On Holy and Great Thursday, the Divine Fathers, who ordered all things aright, in succession to the Divine Apostles and the Sacred Gospels, have handed down to us the tradition of celebrating four events: the sacred Foot-washing, the Mystical Supper (that is, the bestowal of the dread Mysteries), the preternatural Prayer, and the Betrayal itself.
From the Synaxarion
Since the sacrifice of the Hebrew Passover, that is, the slaughter of the lamb reared for this purpose, was to take place on Friday, and it was fitting that the type should be succeeded by the truth, that is, that Christ, our Paschal Lamb, be sacrificed on that day, our Lord Jesus Christ, as the Divine Fathers say, celebrated the Passover in anticipation with His Disciples on the evening of Thursday. This evening and the whole of Friday until the evening are reckoned by the Hebrews as a single day; for thus do they count, calling this period a night and a day. Christ celebrated the Passover at that time with the Disciples according to the Law, as some, including the Divine Chrysostomos, have said: first, standing upright, girt, wearing shoes, leaning on staffs, and everything else prescribed by the Law, lest He should seem to be transgressing the Law.
After this, showing the Disciples that which is more perfect, He entrusted to them the Mystery of our Pascha in the upper room, night having already fallen. For when the Supper took place, He sat down with the Twelve.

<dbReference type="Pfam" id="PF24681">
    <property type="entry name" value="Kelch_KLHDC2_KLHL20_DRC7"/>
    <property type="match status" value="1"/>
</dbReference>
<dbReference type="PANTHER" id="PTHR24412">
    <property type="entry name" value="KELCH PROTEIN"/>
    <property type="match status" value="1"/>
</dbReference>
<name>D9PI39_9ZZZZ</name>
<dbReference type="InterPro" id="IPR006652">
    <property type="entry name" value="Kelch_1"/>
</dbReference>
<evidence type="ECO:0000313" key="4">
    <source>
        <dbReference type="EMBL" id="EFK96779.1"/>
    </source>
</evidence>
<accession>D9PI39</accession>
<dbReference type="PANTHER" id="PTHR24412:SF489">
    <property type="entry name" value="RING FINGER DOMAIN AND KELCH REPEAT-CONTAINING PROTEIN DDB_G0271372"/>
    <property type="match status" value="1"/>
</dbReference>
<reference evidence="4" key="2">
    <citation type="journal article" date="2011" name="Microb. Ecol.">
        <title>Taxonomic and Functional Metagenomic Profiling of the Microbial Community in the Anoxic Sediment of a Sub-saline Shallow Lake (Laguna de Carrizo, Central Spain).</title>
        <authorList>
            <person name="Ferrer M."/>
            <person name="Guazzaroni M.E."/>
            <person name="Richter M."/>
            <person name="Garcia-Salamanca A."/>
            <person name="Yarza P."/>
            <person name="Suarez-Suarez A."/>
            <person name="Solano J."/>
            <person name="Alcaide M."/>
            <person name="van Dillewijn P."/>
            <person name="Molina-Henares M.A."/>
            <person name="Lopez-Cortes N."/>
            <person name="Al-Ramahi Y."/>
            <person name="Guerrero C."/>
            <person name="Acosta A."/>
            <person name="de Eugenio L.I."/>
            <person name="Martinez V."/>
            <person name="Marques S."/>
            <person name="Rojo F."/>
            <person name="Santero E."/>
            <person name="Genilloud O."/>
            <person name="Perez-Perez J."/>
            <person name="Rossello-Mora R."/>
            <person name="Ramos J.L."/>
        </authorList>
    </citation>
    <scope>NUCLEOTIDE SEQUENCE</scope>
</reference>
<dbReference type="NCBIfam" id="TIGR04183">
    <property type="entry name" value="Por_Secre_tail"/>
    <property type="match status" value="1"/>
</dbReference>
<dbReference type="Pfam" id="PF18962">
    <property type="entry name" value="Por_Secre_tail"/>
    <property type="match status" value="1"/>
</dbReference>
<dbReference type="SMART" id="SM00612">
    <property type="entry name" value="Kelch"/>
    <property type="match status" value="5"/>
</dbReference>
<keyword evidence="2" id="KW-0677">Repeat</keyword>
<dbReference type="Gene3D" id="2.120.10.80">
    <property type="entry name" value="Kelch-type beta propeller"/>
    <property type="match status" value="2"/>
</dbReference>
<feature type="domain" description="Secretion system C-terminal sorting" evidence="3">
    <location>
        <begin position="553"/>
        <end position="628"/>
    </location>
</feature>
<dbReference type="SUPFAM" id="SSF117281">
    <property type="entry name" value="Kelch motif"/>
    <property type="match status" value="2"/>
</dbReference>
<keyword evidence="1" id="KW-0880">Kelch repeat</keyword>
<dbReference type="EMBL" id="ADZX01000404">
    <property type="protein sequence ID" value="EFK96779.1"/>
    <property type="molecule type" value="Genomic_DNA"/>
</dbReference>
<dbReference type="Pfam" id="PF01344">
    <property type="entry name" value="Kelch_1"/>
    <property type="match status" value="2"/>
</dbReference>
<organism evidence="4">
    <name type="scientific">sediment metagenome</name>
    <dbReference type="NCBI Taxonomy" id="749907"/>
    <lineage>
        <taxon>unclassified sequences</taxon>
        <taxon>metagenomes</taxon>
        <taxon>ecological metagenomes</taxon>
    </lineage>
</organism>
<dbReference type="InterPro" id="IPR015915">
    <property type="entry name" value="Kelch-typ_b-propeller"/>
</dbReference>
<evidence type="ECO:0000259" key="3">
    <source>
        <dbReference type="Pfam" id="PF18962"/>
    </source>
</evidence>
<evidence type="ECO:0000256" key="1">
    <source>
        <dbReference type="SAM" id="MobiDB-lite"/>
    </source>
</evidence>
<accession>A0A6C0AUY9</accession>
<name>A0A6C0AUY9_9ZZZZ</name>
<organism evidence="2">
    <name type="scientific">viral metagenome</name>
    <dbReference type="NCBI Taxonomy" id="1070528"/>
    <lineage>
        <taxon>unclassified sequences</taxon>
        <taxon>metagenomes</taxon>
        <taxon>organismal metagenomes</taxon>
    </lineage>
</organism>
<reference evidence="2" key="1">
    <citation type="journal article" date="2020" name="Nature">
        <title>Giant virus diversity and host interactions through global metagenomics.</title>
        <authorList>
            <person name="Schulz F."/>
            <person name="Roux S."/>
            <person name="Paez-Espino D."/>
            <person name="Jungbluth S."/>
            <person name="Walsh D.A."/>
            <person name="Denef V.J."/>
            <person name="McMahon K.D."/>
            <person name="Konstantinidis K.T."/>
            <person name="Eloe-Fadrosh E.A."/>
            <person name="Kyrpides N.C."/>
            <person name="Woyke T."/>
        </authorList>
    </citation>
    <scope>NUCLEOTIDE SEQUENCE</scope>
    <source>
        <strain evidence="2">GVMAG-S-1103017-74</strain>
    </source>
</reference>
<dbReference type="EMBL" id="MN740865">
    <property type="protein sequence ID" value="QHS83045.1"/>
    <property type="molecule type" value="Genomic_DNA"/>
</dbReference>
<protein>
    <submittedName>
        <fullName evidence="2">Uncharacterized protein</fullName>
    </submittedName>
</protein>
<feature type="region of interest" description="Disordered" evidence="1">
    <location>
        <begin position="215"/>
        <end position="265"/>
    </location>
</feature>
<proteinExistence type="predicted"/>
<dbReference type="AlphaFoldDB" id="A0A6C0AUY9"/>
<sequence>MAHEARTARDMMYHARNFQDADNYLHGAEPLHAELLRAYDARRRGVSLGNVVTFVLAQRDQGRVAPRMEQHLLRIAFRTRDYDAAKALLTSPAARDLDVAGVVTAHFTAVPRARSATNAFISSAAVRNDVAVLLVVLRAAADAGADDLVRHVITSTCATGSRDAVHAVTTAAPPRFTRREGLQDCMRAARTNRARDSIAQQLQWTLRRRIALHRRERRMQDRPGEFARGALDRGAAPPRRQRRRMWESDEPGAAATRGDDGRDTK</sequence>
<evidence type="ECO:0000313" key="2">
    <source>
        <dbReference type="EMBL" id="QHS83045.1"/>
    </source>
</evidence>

Note that this was not the Passover according to the Law; for it was a supper, they were sitting down, and there was bread and water, whereas at the Passover everything is cooked with fire and there is no leavened bread. Before they began to eat (this is what the Divine Chrysostomos says), He arose from the supper, placed His garments on the ground, and poured water into a basin, doing everything with His own hands; on the one hand, in order to put Judas to shame, and on the other hand, in order to remind the other Disciples not to seek primacy, as He exhorts them after the foot-washing, saying, “He who desireth to be first, let him be last of all” (cf. St Luke 22:24-27) and making Himself an example. It appears that Christ washed the feet of Judas first of all, who had rather presumptuously sat down first, and subsequently came to Peter. He, being more ardent than the rest, restrained the Teacher, but then, after hearing from the Lord that unless He washed his feet, he had no part with Him, gave way still more vehemently.